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    #1

    water is back?

    hi,

    Are these the ways we say these to someone? How do you as a native speaker say things about water and electric?

    1."Water is back."
    2. is water back yet?
    2."The pipe is broken. We are cut off".
    3."Electricity is out". (when referring to cable problems).

    Thanks.

  1. bhaisahab's Avatar
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    #2

    Re: water is back?

    Quote Originally Posted by sebayanpendam View Post
    hi,

    Are these the ways we say these to someone? How do you as a native speaker say things about water and electric?

    1."The water is back."
    2. Is the water back yet?
    2."The pipe is broken. We are cut off". OK
    3."Electricity is out". (when referring to cable problems). "There is a power cut".

    Thanks.
    .

  2. Barb_D's Avatar
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    #3

    Re: water is back?

    In the US, we say "The power is out."

    (Oddly, when it is restored, we don't say it's back "in" but that it's back "on.")
    I'm not a teacher, but I write for a living. Please don't ask me about 2nd conditionals, but I'm a safe bet for what reads well in (American) English.

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    #4

    Re: water is back?

    Hi again.

    Could you please explain why must there be 'the' before 'water' and 'electric'?

    Thanks.

  3. bhaisahab's Avatar
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    #5

    Re: water is back?

    Quote Originally Posted by sebayanpendam View Post
    Hi again.

    Could you please explain why must there be 'the' before 'water' and 'electric'?

    Thanks.
    For the same reason that you put one before "pipe" in your original post.

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    #6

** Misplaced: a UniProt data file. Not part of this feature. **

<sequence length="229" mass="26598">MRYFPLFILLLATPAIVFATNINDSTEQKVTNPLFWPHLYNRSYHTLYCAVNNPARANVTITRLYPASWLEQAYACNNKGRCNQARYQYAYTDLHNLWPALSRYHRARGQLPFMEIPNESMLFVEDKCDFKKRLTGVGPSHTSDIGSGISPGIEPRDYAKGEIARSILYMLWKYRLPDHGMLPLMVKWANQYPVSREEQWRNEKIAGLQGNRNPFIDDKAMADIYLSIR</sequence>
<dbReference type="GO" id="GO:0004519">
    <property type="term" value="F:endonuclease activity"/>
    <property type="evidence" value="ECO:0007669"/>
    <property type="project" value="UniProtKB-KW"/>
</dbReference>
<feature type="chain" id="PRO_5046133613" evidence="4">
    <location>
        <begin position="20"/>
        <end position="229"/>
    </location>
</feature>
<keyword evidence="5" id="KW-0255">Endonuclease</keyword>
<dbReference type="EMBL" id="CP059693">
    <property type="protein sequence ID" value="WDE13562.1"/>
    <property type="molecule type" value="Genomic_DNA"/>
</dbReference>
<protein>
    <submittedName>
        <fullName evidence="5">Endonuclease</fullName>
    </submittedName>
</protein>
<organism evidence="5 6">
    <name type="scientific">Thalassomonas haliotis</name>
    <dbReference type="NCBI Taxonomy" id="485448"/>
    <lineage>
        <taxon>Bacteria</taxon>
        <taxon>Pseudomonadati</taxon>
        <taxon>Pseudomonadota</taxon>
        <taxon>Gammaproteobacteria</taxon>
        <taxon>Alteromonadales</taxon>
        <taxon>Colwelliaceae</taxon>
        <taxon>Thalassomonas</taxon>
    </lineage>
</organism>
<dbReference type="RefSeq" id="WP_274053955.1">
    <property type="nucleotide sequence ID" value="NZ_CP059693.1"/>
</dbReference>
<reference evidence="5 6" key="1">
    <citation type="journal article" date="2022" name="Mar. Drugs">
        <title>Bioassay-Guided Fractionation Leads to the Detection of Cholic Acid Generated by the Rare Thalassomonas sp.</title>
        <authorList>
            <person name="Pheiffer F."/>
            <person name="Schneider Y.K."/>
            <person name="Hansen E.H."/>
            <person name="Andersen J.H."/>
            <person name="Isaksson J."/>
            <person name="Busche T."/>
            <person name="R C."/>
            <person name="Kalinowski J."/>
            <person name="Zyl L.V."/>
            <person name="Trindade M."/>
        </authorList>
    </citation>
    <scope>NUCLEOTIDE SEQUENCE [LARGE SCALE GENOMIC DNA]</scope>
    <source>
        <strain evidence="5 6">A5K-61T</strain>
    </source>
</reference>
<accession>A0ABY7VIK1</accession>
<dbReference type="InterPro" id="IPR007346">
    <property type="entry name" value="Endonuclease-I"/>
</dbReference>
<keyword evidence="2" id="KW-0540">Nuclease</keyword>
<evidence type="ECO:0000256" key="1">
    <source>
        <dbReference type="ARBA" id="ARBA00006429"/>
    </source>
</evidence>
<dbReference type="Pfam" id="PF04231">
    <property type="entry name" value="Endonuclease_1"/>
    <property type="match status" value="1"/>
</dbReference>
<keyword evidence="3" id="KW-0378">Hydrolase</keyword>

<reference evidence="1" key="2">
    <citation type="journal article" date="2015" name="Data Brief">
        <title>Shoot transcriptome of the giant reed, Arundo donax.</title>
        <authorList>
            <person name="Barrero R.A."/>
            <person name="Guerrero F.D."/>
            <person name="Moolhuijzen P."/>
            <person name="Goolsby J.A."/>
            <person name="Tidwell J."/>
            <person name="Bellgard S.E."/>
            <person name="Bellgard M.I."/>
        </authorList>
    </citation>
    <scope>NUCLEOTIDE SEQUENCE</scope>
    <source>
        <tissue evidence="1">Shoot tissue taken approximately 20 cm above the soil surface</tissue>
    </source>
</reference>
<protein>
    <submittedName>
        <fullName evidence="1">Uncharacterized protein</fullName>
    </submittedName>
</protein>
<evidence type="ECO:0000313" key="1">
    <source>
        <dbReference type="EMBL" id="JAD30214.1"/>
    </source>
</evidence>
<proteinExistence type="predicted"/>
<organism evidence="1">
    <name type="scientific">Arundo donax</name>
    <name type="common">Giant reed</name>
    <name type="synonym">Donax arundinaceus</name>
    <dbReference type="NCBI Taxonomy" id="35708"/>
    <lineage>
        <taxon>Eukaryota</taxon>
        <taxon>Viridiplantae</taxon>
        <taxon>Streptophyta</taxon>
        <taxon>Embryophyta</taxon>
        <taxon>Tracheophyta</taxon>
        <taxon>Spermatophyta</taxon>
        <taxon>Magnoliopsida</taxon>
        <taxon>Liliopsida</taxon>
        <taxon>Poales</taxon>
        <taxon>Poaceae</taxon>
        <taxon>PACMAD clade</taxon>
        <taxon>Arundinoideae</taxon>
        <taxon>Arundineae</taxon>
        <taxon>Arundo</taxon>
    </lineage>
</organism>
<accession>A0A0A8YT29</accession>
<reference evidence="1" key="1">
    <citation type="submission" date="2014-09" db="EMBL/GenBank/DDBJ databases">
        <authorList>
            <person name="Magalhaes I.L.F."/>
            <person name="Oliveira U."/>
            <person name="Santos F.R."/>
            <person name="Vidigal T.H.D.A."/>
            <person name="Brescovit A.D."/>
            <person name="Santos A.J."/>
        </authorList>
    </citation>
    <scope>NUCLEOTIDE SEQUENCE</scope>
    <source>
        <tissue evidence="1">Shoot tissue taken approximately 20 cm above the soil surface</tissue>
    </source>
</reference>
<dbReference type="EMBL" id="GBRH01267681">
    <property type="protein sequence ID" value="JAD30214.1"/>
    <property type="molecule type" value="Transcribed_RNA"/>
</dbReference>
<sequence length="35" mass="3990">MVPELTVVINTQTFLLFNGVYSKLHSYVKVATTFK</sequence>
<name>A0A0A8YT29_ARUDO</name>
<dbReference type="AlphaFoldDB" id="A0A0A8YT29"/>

Re: water is back?

    Quote Originally Posted by sebayanpendam View Post
    Hi again.

    Could you please explain why must there be 'the' before 'water' and 'electric'?

    Thanks.
    not a teacher
    You are not talking about any water (supply) in general but the water supply (specific) in your area.

  4. BobK's Avatar
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    #7

    Re: water is back?

    Quote Originally Posted by Barb_D View Post
    In the US, we say "The power is out."

    (Oddly, when it is restored, we don't say it's back "in" but that it's back "on.")
    And unfortunately an associated noun has arisen - common in the IT world but not yet recognized as standard British English: "outage". Examples: "There has been an outage./There will be problems due to an outage". A friend of mine suggested - not entirely seriously - that it was just a typo for "outrage".

    British English does have another derivative from this sort of "out": "blackout". Sometimes, when the power company schedules a repeated cycle of short blackouts, affecting neighbouring areas at different times, I've heard them called "brown-outs" - but this is far from being recognized as standard British English.

    b

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    #8

    Re: water is back?

    Would the power is off be correct?

  5. Barb_D's Avatar
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    #9

    Re: water is back?

    If the power is "off" is because you have flipped the breaker and turned it off. It's "out" when the electricity if now flowing down the power lines to the house.
    I'm not a teacher, but I write for a living. Please don't ask me about 2nd conditionals, but I'm a safe bet for what reads well in (American) English.

  6. RonBee's Avatar
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    #10

    Re: water is back?

    In my neck of the woods we would say the water is back on. (Well, I would. I'm not a native North Carolinian.) We certainly do have power outages (all over). Also, we certainly do have brownouts as well as blackouts. (I seem to remember hearing "brownouts" used mostly to refer to California.)



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